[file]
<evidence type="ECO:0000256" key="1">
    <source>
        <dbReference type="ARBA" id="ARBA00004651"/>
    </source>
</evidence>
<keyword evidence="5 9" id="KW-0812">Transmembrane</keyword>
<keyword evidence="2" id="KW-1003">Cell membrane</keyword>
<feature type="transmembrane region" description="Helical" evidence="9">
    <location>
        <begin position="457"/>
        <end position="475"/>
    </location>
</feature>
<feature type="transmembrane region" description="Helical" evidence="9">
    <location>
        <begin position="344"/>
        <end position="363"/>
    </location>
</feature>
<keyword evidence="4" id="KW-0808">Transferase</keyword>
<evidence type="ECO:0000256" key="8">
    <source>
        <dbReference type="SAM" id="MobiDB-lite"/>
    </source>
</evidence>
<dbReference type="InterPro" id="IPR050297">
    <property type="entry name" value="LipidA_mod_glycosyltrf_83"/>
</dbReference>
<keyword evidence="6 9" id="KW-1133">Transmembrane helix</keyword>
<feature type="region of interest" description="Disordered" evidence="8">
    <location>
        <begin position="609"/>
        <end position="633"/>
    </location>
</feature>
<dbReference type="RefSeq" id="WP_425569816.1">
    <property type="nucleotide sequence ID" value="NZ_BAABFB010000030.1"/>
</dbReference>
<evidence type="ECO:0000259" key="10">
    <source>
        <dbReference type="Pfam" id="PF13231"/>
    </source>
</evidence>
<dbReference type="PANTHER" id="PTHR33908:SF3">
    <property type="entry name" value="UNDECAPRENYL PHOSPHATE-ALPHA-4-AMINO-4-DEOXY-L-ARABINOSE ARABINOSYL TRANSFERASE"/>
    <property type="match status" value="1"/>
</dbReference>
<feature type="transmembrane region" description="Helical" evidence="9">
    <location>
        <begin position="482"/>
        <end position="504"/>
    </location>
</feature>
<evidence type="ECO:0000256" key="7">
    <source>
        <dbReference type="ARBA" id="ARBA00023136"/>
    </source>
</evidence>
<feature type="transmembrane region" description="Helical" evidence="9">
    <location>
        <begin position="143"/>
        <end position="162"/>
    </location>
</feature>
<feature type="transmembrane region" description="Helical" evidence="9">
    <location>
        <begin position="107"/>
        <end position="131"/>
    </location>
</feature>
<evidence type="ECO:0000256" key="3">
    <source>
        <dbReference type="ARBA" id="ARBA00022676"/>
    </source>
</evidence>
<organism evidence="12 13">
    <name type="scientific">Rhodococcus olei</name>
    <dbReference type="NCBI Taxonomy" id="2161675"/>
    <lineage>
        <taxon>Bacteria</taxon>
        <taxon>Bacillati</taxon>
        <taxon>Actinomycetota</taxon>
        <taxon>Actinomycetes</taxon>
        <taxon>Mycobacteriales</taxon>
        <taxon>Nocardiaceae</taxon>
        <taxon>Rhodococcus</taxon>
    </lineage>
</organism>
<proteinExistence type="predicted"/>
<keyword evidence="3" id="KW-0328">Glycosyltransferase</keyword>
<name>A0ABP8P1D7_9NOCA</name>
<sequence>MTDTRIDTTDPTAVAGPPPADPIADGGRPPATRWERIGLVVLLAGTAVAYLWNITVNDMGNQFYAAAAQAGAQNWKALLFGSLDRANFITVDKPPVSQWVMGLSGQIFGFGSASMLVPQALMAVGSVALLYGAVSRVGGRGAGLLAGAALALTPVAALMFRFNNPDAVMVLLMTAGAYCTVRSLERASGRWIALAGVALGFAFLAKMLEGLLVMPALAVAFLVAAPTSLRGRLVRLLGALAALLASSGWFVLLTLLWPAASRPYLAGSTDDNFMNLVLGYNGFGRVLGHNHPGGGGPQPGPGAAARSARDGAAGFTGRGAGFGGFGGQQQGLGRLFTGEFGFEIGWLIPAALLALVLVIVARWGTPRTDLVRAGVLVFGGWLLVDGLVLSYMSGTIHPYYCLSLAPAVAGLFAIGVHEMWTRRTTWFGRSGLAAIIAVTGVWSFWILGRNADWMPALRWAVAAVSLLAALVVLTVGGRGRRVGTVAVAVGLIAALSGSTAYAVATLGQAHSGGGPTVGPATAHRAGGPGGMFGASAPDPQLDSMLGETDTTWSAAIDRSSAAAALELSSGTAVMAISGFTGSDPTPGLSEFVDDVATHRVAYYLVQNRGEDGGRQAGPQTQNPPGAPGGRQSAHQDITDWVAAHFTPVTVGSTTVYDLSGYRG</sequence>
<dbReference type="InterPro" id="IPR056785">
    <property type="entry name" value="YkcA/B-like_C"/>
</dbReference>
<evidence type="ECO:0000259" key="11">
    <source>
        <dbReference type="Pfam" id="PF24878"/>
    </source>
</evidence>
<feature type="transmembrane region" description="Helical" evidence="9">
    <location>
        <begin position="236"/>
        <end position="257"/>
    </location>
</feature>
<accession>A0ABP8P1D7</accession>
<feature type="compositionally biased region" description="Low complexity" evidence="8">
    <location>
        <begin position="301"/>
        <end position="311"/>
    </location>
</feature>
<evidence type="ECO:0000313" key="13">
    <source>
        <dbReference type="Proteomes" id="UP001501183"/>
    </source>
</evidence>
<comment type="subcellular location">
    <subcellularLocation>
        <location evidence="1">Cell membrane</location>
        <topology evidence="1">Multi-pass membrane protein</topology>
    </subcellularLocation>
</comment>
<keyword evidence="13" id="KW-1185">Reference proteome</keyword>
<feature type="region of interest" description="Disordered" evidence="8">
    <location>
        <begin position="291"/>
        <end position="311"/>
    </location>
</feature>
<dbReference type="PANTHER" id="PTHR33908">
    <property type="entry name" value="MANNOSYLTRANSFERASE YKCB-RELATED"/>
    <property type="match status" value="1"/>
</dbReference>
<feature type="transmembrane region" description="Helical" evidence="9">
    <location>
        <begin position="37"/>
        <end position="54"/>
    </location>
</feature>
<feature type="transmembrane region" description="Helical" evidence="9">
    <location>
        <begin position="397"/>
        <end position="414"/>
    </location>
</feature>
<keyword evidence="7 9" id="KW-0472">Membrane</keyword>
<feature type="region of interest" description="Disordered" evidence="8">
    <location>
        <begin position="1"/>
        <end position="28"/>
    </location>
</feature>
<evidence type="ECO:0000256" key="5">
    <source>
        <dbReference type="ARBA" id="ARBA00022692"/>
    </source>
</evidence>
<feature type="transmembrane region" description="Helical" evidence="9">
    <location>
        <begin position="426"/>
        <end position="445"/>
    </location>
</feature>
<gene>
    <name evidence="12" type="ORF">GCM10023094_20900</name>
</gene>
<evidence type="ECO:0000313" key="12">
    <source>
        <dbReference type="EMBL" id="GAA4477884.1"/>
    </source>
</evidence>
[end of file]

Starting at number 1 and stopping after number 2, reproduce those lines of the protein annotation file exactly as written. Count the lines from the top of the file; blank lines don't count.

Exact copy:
<evidence type="ECO:0000256" key="1">
    <source>